Introduction to Sampling (Dr. Monticino). Assignment Sheet  Read Chapter 19 carefully  Quiz # 10 over Chapter 19  Assignment # 12 (Due Monday April.

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Introduction to Sampling (Dr. Monticino)

Assignment Sheet  Read Chapter 19 carefully  Quiz # 10 over Chapter 19  Assignment # 12 (Due Monday April 25 th )  Chapter 19  Exercise Set A: 1-6,8,11

Overview  Language of statistics  Obtaining a sample

Statistical Terms  Population  The whole class of individuals of interest  Voters  Customers  Marbles in a box  Parameter  Numerical facts about the population  Percentage who will vote for candidate A  Average income  Proportion of white marbles

Statistical Terms  Sample  Part of a population  1000 eligible voters called at random  First 400 customers on Tuesday morning  5 marbles drawn from the box with replacement  Statistic  Numerical value obtained from sample used to estimate population parameter

Sampling  Generally, determining population parameters by studying the whole population is impractical  Thus, inferences about population parameters are made from sample statistics  This requires that the sample represent the population

Sampling  To obtain a representative sample, probability methods are used  Employ an objective chance process to pick the sample  No discretion is left to the interviewer  The probability of any particular individual in the population being selected in the sample can be computed

Simple Random Sampling  Most straightforward sampling method is simple random sampling  Individuals in the sample are drawn at random from the population without replacement  Each individual is equally likely to be selected and each possible subset of individuals is equally likely to be selected  Care must be taken to ensure that the selection process is not biased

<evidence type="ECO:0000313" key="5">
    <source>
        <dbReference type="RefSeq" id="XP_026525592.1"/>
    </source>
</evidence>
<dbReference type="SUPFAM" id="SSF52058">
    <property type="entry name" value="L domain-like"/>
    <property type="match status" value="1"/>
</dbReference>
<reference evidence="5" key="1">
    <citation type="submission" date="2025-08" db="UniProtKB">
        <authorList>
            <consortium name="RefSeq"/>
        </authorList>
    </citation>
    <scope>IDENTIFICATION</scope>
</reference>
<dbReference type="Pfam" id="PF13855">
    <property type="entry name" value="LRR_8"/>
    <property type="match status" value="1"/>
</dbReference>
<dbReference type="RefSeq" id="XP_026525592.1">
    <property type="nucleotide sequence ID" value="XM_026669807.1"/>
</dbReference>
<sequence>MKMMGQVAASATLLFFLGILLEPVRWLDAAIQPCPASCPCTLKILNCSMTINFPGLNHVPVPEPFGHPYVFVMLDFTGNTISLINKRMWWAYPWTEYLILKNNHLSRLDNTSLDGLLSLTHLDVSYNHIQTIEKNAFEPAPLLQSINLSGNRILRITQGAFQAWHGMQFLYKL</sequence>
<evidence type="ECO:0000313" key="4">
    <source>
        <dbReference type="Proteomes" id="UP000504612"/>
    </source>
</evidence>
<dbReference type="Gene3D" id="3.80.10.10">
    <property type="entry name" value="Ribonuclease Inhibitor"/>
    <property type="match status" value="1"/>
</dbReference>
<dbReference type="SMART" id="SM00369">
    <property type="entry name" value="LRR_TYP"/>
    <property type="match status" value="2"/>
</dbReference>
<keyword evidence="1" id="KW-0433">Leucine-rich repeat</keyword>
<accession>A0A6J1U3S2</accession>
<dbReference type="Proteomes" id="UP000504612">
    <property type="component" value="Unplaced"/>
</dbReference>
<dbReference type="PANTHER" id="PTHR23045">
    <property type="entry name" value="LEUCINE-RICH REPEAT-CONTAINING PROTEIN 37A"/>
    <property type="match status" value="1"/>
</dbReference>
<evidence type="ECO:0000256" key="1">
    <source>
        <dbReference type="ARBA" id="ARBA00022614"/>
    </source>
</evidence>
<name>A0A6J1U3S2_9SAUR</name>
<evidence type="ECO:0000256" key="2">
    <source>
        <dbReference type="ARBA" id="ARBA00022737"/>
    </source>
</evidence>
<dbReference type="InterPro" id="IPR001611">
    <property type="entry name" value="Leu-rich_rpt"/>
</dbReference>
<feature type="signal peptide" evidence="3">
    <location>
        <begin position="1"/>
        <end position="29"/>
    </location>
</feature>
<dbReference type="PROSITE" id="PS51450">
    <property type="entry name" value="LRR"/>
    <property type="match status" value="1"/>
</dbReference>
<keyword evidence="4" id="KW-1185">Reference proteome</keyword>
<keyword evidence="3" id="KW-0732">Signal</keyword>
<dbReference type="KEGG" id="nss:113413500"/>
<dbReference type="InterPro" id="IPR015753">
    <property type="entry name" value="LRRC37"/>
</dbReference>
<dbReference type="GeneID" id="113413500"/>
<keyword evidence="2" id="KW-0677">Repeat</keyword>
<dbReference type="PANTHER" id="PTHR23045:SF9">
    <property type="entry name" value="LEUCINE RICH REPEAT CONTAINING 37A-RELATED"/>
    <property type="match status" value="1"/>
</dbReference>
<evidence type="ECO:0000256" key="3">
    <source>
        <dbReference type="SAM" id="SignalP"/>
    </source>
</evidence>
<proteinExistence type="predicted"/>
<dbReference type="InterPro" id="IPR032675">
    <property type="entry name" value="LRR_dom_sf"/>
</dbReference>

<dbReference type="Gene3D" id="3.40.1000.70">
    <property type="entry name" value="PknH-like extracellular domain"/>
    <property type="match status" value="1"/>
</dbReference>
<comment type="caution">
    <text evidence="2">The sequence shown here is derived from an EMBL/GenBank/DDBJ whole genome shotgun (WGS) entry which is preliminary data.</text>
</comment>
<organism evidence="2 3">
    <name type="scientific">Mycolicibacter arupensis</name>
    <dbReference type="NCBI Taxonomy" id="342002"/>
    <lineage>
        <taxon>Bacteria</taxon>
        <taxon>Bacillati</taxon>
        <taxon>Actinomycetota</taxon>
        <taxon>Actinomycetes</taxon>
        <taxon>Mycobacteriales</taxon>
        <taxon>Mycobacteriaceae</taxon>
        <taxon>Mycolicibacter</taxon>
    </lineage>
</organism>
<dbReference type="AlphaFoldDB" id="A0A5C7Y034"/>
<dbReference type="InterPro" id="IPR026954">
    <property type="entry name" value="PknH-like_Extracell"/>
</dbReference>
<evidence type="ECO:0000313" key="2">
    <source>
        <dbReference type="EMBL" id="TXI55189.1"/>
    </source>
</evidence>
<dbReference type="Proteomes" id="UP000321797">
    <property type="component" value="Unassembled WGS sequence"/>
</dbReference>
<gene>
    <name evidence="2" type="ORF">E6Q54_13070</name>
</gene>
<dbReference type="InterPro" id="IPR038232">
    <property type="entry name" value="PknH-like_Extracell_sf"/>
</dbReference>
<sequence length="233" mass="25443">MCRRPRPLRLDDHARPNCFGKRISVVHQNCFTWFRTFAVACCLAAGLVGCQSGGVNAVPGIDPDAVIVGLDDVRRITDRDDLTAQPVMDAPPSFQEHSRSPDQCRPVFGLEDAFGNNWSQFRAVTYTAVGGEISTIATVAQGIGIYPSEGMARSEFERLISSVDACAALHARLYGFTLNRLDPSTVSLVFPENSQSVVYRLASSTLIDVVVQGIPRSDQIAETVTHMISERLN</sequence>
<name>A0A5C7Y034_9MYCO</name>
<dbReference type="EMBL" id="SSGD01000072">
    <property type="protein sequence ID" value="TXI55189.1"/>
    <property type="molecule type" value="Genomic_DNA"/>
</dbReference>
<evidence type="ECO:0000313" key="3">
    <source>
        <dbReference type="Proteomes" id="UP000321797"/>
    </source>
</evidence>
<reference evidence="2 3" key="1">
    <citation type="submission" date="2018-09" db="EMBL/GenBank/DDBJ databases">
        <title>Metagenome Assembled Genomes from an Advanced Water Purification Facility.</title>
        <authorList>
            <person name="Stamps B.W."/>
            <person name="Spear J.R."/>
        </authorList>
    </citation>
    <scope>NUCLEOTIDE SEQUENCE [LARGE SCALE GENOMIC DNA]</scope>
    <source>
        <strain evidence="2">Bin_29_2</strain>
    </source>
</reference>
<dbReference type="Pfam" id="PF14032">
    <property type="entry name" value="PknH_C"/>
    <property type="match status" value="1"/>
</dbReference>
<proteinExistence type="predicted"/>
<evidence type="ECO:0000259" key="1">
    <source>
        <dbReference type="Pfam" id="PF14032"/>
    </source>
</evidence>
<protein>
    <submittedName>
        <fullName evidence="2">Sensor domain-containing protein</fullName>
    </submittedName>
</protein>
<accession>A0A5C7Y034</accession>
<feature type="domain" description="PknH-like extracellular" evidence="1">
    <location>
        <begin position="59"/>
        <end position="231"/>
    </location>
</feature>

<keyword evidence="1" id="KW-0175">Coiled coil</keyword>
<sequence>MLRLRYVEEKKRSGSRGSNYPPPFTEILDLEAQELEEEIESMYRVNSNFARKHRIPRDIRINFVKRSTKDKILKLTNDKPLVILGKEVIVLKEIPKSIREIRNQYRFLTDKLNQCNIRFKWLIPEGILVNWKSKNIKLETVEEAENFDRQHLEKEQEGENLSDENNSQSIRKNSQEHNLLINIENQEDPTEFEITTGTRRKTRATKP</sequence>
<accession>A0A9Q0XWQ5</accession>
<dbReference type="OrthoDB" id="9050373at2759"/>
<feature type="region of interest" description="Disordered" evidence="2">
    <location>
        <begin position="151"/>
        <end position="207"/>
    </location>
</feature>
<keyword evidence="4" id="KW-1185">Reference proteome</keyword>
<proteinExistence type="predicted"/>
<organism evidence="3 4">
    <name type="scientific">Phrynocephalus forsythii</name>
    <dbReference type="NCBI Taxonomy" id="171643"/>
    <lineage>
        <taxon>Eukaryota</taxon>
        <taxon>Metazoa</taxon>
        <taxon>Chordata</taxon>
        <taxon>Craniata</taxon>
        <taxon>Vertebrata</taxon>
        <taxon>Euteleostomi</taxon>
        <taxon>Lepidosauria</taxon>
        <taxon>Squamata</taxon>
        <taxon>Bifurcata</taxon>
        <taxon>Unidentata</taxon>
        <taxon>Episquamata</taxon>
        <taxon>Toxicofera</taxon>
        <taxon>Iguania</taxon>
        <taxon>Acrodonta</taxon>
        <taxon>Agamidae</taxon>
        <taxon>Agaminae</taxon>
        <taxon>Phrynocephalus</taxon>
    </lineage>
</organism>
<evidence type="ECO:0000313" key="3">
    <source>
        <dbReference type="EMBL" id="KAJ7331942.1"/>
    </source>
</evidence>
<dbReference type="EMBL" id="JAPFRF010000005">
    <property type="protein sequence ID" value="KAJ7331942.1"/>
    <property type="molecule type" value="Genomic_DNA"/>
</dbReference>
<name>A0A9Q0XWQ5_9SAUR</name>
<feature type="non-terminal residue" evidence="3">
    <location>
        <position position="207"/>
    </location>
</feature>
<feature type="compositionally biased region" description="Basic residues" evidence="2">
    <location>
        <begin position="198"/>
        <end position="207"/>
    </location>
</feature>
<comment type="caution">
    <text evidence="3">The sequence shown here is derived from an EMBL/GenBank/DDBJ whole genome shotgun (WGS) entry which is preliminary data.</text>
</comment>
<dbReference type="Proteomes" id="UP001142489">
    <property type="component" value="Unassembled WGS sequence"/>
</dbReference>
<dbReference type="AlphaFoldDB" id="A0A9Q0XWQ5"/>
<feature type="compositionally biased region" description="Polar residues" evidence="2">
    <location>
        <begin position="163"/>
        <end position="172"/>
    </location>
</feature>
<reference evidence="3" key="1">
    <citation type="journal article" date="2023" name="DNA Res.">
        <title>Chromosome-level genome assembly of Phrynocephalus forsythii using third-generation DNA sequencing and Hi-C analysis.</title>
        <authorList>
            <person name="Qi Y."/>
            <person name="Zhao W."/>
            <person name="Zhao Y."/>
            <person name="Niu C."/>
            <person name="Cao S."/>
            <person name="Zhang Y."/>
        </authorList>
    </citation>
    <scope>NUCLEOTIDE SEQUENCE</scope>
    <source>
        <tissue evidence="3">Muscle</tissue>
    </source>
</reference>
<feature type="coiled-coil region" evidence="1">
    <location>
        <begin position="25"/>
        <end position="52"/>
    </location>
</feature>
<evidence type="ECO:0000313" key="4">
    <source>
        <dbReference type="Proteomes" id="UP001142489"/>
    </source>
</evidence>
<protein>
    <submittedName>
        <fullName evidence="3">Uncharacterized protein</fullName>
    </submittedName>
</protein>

Other Sampling Techniques  Multi-stage cluster sampling

Other Sampling Techniques  Quota sampling  Sample is hand-picked to resemble the population with respect to selected key characteristics  Selection bias  Response/Non-response bias

Good and Bad Samples  Samples obtained by probability methods give a good representation of the population  In theory, simple random sampling gives best representation  Cluster samples, properly weighted, provide reasonable compromise between representing population and practical issues

Good and Bad Samples  Quota samples typically introduce selection and response/non-response bias  Samples of convenience rarely represent the population. Avoid these  When a sampling procedure is biased, taking a larger sample does not help

Good and Bad Samples  When examining a sample survey, ask:  What is the population?  What is the parameter being estimated?  How was the sample chosen?  What was the response rate?  Address these same questions when designing a sampling procedure

Sampling Error  Even a well designed sampling procedure may result in an estimate which differs from the true value of the population parameter  Bias  Chance error  It is important to have a measure of the sampling error of the parameter estimate (Dr. Monticino)

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